Facts about Carbon Monoxide

Carbon Monoxide (CO) is a colorless and odorless toxic gas that is a product of incomplete combustion. When CO is introduced to the bloodstream through the lungs, it is accepted in place of oxygen at a rate of 300:1 and literally suffocates its victim. Since CO is an accumulative and direct reacting toxin, it can be dangerous even at low levels over longer periods of time. The harmful effects of CO inhalation depends on the following factors:

  1. Concentration of CO in the air.
  2. Length of time exposed to CO gas.
  3. The health, age, sex and size of the individual being exposed.The following
    chart shows the maximum allowable exposure limits and

    symptoms developed
    for CO inhalation.

Concentration of CO in air: Inhalation times and toxic symptons:
9 ppm The maximum allowable concentration for short term exposure in a living area according to ASHRAE.
35 ppm The maximum allowable concentration for continuous exposure in any eight hour period, according to federal law.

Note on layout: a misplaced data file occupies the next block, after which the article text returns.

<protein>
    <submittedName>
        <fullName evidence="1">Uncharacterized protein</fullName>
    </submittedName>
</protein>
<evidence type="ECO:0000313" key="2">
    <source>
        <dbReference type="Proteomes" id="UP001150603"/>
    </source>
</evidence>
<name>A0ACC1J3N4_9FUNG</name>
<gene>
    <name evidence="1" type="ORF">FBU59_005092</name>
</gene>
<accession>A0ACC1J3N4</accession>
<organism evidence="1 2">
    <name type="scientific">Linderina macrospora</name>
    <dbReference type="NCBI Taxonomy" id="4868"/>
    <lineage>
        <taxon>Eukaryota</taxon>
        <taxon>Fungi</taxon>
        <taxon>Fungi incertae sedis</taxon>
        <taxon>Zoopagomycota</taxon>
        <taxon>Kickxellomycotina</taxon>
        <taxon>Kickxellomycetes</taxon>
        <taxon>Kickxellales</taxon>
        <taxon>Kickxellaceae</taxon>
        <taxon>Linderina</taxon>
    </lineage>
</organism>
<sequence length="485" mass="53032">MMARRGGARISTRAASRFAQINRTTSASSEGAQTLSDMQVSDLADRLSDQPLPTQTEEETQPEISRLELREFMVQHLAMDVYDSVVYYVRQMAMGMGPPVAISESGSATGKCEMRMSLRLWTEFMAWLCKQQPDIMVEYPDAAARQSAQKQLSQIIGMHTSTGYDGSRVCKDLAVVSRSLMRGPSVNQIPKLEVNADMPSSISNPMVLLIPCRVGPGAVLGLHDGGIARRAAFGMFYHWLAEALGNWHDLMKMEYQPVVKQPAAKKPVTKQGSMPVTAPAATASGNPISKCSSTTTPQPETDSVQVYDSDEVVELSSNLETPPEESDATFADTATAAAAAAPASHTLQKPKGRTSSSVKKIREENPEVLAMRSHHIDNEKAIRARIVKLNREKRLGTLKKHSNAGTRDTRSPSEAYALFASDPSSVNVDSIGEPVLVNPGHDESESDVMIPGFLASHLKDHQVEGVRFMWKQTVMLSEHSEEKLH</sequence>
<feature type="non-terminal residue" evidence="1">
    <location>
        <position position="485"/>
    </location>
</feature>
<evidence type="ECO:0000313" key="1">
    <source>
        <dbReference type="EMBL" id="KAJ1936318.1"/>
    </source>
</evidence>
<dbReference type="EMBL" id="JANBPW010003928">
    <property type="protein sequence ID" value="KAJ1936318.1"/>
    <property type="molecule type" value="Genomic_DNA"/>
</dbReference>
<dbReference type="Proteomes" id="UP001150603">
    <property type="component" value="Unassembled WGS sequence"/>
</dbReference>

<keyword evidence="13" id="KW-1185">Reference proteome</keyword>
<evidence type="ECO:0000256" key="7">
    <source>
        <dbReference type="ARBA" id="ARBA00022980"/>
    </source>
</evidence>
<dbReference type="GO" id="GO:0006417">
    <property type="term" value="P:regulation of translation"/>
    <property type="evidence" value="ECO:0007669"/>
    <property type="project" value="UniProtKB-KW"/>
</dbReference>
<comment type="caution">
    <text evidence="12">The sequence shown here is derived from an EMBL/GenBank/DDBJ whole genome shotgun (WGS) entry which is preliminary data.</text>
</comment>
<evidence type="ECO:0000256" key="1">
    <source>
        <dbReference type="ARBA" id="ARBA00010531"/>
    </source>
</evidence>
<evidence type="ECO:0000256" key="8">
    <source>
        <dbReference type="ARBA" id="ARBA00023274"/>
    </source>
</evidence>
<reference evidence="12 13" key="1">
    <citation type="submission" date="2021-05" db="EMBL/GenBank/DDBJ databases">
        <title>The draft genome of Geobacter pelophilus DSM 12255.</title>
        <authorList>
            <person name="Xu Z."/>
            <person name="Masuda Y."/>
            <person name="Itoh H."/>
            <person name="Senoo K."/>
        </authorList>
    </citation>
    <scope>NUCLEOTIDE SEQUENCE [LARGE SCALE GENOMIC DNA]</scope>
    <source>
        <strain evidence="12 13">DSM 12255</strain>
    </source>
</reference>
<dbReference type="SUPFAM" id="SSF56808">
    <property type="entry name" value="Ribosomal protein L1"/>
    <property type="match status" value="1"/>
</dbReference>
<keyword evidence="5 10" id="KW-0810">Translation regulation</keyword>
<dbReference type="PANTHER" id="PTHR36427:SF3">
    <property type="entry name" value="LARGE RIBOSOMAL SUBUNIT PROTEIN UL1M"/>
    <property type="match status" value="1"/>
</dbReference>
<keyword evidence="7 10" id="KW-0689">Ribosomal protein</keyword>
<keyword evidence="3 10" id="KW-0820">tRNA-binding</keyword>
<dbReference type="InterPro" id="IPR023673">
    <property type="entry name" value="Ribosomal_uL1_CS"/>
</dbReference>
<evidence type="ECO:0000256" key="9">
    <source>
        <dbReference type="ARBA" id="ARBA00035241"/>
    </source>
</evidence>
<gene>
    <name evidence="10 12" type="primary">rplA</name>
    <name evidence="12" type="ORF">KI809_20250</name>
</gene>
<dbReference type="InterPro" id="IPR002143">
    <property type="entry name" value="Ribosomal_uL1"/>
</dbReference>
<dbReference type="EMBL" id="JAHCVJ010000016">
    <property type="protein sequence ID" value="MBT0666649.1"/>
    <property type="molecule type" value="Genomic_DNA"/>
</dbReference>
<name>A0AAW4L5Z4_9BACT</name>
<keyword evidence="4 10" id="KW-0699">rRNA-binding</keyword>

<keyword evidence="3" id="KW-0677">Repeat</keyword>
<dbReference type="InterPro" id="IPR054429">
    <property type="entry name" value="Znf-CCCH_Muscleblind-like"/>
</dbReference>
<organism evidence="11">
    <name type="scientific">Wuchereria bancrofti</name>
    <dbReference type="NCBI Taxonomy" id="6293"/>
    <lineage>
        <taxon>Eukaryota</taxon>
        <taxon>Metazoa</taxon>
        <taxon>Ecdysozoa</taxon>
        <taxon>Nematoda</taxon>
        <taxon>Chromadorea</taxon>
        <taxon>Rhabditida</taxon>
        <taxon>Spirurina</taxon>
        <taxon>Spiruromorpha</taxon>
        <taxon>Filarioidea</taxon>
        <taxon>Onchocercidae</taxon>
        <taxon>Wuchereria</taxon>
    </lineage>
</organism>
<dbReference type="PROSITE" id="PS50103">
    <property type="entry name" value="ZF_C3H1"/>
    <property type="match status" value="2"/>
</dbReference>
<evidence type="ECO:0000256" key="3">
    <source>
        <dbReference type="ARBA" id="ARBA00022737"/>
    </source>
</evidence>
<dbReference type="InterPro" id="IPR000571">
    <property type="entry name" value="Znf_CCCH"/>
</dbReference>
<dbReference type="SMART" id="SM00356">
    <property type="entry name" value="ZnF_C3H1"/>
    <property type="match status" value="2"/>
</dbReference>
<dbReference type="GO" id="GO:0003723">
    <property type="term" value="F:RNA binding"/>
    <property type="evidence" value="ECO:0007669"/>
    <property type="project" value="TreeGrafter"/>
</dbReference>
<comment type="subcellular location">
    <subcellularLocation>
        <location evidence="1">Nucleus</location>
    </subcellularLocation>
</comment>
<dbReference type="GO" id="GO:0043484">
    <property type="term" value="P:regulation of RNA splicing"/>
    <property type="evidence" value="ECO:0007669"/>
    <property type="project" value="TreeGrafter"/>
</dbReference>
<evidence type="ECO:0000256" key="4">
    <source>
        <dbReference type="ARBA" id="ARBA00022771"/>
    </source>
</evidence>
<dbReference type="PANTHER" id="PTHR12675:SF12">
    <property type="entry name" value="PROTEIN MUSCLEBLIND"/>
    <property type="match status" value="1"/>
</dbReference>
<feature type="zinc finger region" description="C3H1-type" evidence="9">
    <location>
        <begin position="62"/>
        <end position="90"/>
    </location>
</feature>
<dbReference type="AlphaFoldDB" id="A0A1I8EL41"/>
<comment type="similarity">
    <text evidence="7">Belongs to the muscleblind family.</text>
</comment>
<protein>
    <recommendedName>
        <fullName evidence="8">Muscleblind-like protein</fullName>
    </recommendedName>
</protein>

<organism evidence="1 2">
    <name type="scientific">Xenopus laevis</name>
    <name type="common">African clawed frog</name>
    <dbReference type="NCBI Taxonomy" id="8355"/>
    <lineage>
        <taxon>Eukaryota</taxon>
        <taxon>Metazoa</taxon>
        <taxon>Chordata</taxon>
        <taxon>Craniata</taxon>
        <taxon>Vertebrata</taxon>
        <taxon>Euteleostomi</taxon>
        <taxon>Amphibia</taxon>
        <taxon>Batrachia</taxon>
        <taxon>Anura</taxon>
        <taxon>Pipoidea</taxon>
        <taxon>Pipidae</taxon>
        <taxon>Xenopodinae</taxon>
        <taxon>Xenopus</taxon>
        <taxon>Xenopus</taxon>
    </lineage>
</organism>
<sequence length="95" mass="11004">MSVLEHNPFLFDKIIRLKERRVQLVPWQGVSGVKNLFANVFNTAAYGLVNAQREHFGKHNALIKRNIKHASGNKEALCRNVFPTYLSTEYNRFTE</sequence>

200 ppm* Maximum concentration allowable at any time according to OSHA. Slight headaches, fatigue, dizziness, nausea after 2-3 hours.
400 ppm Frontal headaches within 1-2 hours, life threatening after 3 hours. Maximum allowable limit in flue gas according to EPA and AGA.
800 ppm Dizziness, nausea and convulsions within 45 minutes. Unconsciousness within 2 hours.
Death within 2-3 hours.
1,600 ppm Headache, dizziness and nausea within 20 minutes.
Death in 1 hour.
3,200 ppm Headache, dizziness and nausea within 5-10 minutes. Death within 30 minutes.
6,400 ppm Headache, dizziness and nausea within 1-3 minutes. Death within 10-15 minutes.
12,800 ppm Death within 1-3 minutes.

* Exposure to this concentration and higher, the ellects can vary depending on size, age, sex and heatth. Source: UEI and Kane-May.


Quality Inspection Service is not liable for the complete accuracy of this information.


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